Would you Pay for a FAFSA Prep Service
A few weeks ago I posted a review of Dave Ramsey’s College Planning Service. You all had mixed reviews of the product, and many people have come down hard on Dave for the product.
So, because I am not Dave, and because I do not have a cushion of millions to fall back on if a product/idea goes bust, I wanted to float an idea by you all before pursuing it any further.
Considering a FAFSA Prep Service
A coworker of mine was talking to me recently about how the lines at our local community college’s financial aid office are out the door each semester. Their office is woefully understaffed and the people who truly need help filling out a FAFSA, or answering their financial aid questions, are swamped.
Do you think these same people would pay to have help completing their FAFSA? Rather than wait in a long line in a financial aid office, would they rather go sit in a cushy chair across from a personalized advisor, and pay to have help filling out the FAFSA?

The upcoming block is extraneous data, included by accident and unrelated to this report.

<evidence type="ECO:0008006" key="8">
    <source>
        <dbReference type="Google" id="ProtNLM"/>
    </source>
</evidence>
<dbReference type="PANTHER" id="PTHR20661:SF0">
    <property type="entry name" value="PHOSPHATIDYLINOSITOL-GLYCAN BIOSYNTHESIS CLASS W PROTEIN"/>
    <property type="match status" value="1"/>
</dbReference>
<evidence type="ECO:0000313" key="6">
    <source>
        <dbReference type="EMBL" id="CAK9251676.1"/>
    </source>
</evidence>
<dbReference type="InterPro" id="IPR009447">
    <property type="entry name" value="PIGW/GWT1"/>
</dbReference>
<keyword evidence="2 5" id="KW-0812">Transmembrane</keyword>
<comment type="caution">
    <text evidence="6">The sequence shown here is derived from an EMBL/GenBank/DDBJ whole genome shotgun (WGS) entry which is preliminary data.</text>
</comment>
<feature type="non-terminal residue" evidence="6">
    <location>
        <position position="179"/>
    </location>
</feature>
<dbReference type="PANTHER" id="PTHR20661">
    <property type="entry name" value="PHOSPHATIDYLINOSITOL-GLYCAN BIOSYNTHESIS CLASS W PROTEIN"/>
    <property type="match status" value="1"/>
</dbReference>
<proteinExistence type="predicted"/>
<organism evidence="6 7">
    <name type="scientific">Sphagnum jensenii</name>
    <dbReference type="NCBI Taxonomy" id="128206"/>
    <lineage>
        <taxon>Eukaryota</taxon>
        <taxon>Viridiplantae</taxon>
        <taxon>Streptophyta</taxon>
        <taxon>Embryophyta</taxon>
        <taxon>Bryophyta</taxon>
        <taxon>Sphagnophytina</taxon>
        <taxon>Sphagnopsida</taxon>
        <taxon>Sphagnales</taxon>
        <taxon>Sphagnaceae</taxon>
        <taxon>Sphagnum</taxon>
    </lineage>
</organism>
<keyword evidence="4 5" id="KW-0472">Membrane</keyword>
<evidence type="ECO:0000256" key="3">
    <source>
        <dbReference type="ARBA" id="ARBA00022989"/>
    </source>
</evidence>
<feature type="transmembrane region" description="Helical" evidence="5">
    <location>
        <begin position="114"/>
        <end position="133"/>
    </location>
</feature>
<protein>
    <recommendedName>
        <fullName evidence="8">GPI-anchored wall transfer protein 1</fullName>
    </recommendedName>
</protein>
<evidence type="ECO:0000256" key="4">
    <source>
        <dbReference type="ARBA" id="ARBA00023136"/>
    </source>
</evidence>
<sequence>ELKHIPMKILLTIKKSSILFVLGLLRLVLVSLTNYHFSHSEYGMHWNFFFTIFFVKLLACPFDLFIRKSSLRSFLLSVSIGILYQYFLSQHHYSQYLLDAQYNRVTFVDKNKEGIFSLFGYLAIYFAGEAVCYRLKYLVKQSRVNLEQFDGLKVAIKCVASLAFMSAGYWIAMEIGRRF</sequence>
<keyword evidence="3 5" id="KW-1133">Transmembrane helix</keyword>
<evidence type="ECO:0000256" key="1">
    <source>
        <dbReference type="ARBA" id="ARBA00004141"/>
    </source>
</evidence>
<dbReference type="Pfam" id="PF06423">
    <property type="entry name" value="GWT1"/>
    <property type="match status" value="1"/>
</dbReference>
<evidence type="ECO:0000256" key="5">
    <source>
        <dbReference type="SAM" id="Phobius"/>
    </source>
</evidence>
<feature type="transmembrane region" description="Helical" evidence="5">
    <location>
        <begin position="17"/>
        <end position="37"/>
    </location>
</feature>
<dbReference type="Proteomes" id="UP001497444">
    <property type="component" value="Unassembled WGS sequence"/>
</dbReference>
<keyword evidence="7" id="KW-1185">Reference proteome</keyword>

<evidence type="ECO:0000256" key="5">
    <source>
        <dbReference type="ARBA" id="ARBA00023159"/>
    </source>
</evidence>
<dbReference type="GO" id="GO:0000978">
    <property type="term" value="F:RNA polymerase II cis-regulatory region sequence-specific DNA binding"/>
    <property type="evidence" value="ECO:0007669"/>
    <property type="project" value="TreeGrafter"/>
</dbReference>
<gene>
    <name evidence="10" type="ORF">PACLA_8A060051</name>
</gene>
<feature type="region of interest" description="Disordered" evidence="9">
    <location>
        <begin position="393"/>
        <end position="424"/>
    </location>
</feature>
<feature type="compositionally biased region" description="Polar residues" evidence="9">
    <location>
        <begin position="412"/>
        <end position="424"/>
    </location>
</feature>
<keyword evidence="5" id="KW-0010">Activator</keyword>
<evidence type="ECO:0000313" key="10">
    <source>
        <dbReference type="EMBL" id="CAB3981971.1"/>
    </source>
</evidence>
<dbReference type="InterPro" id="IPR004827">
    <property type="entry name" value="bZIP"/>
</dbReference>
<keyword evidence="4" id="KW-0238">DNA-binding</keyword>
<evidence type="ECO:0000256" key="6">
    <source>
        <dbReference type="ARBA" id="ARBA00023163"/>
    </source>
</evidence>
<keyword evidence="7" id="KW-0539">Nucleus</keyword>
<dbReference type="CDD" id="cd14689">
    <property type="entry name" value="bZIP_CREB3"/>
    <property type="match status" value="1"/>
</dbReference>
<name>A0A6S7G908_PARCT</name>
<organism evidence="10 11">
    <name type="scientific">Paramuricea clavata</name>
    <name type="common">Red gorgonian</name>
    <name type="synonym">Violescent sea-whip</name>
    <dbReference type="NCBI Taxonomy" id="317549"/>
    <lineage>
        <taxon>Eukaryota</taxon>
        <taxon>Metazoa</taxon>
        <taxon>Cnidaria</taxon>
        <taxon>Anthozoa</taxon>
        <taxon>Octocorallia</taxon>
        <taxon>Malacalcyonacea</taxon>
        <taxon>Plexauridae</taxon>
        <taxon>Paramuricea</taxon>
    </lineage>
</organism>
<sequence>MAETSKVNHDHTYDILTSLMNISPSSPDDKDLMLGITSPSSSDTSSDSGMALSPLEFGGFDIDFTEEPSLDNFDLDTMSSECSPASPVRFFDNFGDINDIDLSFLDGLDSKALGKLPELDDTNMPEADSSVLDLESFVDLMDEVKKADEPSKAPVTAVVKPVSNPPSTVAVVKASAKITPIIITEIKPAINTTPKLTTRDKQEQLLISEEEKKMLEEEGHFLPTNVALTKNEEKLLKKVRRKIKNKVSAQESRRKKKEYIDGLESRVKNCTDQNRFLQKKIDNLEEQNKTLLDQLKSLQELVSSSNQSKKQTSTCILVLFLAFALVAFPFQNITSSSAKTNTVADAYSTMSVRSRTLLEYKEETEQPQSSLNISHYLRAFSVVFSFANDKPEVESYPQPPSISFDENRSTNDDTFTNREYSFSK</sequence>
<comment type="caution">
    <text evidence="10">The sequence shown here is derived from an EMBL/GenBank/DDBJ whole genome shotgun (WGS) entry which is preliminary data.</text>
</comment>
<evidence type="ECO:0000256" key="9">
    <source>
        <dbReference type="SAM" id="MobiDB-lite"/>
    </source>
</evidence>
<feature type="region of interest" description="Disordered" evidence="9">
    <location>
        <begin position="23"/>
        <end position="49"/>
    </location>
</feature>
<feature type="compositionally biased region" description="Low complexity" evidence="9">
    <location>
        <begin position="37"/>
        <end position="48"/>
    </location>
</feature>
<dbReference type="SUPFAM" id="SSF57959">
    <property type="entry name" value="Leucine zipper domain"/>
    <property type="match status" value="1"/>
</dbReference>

Consider this, FAFSA.com, the non-government entity run by Student Financial Aid Services, Inc. completes tens of thousands of FAFSA applications each year and they charge $79 for each application. People still pay this fee even though the FAFSA can be completed for free at www.fafsa.ed.gov.
Why do people pay this? To be fair, I know that many folks stumble across FAFSA.com and think it is the official government site, even though it clearly states it is not. SO a portion of these customers are there because of a lack of knowledge.
The rest however, have made it very clear that they are willing to pay for this professional service, and to have personalized assistance in completing their FAFSA.
In talking with a number of these folks, they view it as no different than paying someone else to complete their taxes each year. They know they could do it themselves for free, but they are too busy/confused/lazy to do it themselves.
Does it Defeat the Entire Purpose of Financial Aid?
Does a service of this kind defeat the entire purpose of financial aid? Most often, the people submitting a FAFSA application are the ones who need to qualify for need-based aid. They don’t have $79 lying around to throw away on professional FAFSA assistance.
Would it be highway robbery to provide this service at a cost to college students and their parents?
These are the questions that I am wrestling with. There are many other physical limitations to a service of this kind, but before I move any further in the planning phase of this business, I need to iron out the ethical dilemmas.
I am looking forward to hearing your thoughts!